Measuring Social, Emotional and Intercultural/Transcultural Competencies in European Context: Insights from the Policy Experimentation Project HAND IN HAND

By:
Ana Kozina, Educational Research Institute, Ljubljana, Slovenia
Nina Roczen, DIPF | Leibniz Institute for Research and Information in Education, Frankfurt, Germany
Albert Denk, Technical University Munich, Munich, Germany

“HAND in HAND: Social and Emotional Skills for Tolerant and Non-discriminative Societies (A Whole School Approach)” is a European policy experimentation project that involves eight institutions[1] across five countries (Slovenia, Croatia, Germany, Sweden, Denmark) and targets the need detected in Europe and internationally to develop inclusive societies (schools and classrooms) that allow every student to feel accepted and be able to achieve their potential, particularly in response to increasing discriminatory behavior some students are facing. HAND in HAND targeted this need with an innovative support system for school settings that combines the promotion of social, emotional and intercultural/transcultural (SEI) competencies.

The evaluation of the HAND in HAND programme was multifaceted and pursued different objectives. On the one hand, the quality or effectiveness of the programme should be evaluated (summative function) and on the other hand, we wanted to gather information on how our programmes could be optimised in the future (formative function).

In order to test whether the HAND in HAND programmes positively affect the SEI competencies of students and school staff (and an inclusive classroom climate), we assessed the effectiveness of these programmes in a field trial experiment in three EU countries: Slovenia, Croatia and Sweden. We used the same quasi-experimental design with control groups in the three countries.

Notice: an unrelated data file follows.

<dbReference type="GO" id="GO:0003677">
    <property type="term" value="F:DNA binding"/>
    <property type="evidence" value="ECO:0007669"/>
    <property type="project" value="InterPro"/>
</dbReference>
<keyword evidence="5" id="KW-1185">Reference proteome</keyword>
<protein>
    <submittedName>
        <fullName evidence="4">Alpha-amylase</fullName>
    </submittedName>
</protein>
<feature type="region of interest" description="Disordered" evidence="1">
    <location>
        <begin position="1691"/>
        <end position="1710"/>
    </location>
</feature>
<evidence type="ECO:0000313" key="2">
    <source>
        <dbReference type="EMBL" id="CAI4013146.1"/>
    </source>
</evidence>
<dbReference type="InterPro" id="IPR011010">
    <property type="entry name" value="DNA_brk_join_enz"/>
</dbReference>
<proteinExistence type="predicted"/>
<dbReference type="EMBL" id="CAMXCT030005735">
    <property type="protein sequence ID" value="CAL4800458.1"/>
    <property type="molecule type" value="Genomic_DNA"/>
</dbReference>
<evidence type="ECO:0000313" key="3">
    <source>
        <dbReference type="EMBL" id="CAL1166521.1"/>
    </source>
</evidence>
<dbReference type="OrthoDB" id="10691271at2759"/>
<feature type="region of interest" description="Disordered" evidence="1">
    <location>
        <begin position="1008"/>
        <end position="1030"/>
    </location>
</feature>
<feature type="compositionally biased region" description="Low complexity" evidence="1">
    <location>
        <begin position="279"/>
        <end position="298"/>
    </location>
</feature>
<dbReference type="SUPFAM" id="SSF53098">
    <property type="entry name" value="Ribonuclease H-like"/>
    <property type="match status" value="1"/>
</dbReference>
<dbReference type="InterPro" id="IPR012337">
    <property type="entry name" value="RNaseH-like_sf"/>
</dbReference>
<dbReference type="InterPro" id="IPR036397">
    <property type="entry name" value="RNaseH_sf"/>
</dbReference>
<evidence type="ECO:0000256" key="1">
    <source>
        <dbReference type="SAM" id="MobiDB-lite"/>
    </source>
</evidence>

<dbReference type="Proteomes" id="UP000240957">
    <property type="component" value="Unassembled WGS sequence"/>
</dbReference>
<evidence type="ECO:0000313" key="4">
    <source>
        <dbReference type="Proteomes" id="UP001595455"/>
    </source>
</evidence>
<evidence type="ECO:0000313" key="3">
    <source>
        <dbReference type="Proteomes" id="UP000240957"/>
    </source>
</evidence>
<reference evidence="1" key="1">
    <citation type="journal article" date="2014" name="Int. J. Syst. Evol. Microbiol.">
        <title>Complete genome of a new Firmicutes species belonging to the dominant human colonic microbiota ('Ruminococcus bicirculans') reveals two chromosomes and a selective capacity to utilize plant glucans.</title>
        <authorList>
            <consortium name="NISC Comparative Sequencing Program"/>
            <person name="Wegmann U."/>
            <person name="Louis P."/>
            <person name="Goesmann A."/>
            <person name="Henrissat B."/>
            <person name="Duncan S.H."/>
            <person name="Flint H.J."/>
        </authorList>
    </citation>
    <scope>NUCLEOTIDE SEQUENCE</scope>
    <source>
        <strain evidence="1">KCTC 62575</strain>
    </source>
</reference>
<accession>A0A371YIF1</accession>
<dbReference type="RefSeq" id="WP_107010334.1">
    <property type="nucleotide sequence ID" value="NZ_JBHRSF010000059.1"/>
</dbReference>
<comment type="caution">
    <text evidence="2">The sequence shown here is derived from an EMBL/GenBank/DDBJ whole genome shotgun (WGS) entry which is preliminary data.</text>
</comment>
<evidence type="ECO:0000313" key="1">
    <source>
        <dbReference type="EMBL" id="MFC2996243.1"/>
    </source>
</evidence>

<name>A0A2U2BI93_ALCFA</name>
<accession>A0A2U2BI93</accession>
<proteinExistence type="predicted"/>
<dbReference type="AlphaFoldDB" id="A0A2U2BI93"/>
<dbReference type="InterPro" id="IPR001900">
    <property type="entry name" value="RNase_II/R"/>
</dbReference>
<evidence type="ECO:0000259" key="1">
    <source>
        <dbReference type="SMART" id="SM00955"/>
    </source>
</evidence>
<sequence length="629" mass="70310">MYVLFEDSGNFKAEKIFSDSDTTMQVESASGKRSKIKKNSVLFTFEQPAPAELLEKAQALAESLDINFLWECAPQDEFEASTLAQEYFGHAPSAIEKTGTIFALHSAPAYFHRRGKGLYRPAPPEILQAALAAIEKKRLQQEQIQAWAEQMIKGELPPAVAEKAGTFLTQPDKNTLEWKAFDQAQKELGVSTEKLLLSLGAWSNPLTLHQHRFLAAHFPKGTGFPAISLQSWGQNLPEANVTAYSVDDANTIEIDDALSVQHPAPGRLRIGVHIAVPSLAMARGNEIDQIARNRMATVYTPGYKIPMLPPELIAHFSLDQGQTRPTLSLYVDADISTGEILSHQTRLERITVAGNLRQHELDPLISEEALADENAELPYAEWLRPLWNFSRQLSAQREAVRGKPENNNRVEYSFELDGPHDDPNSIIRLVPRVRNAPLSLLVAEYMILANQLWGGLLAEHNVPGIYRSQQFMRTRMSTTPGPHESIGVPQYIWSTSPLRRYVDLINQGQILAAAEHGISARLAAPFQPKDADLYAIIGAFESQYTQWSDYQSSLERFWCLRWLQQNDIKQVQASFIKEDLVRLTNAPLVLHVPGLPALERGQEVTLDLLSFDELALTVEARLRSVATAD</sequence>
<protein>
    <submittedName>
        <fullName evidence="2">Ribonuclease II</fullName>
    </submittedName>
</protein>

The starting point for the development of the assessment, was the work on a concrete definition of expected outcomes of the HAND in HAND programmes (“Core Concepts”) to be able to build on a common basis for the development of student and school staff programmes on one hand, and the development of the instruments for the external evaluation of the programmes on the other hand, with a view to achieving the optimal alignment of both (for more information, see Kozina, 2020). The respective Core Concepts are based on CASEL model (Collaborative for Academic, Social and Emotional Learning, 2013), complemented by approaches targeting intercultural/transcultural competences. Even though the social and emotional competencies are often included in the core of intercultural/transcultural competencies (e.g. Stier, 2003), those two areas of competence are usually treated separately within various research traditions. In HAND in HAND, we placed a strong focus on the constructs that are important for both areas (e.g. openness, respect, relationship competence) while also focusing on aspects that are more specific to each (e.g. self-management in the area of social and emotional competences and moving beyond the self–other binary in the area of intercultural/transcultural competences).

In a second step, we researched existing open-access instruments to assess the previously defined Core Concepts and gathered them in an assessment catalogue that in international part consist of contains 168 scientific assessment tools and in national part of 15 existing practices (http://handinhand.si/wp-content/uploads/2019/12/SEI-measures_CATALOGUE.pdf) (Denk et al., 2017). Most existing instruments targeting SEI competencies are based on self-report questionnaire scales. Since several existing scales were available for each Core Concept in HAND in HAND, we decided to test a large number of self-report scales in a set of cognitive laboratories followed by a pilot study.

Next to those self-reports, we selected and developed several other measurement types to realize a broad and multifaceted assessment strategy.